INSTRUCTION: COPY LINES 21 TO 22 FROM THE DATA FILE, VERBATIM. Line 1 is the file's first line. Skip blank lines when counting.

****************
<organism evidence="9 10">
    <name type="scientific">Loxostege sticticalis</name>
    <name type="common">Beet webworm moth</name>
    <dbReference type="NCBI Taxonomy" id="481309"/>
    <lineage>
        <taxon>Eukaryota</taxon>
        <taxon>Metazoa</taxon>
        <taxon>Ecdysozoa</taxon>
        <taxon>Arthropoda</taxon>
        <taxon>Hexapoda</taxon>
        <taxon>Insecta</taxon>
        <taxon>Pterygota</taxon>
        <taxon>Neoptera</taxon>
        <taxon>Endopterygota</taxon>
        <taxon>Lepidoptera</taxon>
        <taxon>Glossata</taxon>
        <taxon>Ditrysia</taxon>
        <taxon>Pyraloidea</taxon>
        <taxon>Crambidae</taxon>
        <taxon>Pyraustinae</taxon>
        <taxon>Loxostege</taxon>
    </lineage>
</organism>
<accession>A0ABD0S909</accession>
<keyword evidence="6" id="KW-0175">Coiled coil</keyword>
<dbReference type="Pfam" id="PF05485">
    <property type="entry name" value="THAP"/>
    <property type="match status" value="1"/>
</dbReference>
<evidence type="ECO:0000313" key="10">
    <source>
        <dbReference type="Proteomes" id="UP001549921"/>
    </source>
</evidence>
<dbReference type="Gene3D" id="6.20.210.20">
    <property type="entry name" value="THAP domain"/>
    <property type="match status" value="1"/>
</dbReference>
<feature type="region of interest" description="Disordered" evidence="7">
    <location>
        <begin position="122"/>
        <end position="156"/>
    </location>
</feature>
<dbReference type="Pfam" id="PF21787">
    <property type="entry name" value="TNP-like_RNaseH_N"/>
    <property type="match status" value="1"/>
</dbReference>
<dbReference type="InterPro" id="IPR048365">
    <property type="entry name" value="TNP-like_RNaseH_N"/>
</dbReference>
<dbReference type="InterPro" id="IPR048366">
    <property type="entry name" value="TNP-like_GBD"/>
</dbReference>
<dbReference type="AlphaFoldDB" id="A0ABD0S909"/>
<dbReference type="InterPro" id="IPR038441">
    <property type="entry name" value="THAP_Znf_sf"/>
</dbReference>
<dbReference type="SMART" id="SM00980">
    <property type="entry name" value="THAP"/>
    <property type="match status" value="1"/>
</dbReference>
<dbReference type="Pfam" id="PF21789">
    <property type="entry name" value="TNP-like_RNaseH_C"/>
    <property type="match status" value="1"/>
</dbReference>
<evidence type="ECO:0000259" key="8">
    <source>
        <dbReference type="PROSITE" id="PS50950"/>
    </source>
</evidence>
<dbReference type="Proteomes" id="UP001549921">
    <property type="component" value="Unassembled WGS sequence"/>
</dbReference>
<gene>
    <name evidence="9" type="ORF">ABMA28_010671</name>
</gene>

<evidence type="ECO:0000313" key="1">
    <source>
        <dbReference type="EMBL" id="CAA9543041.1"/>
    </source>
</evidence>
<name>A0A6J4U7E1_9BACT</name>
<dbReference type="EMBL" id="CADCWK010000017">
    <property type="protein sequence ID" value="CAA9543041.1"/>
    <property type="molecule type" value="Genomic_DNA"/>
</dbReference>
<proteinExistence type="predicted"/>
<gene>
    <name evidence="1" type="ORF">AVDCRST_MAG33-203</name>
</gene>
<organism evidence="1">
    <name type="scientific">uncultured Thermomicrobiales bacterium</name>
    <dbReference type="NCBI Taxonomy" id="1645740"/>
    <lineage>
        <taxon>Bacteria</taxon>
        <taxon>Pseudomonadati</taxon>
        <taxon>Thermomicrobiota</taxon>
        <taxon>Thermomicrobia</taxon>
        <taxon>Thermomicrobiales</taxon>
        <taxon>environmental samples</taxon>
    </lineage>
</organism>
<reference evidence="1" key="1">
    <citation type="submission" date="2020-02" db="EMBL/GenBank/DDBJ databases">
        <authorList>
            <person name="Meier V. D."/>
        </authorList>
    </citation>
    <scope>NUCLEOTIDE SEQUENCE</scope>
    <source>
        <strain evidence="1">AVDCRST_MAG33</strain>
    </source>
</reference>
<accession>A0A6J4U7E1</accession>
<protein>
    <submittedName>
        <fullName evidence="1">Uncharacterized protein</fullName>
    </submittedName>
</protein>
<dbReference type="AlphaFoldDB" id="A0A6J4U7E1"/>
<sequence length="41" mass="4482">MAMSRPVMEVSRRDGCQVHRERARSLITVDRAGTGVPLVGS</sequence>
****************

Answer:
        <taxon>Loxostege</taxon>
    </lineage>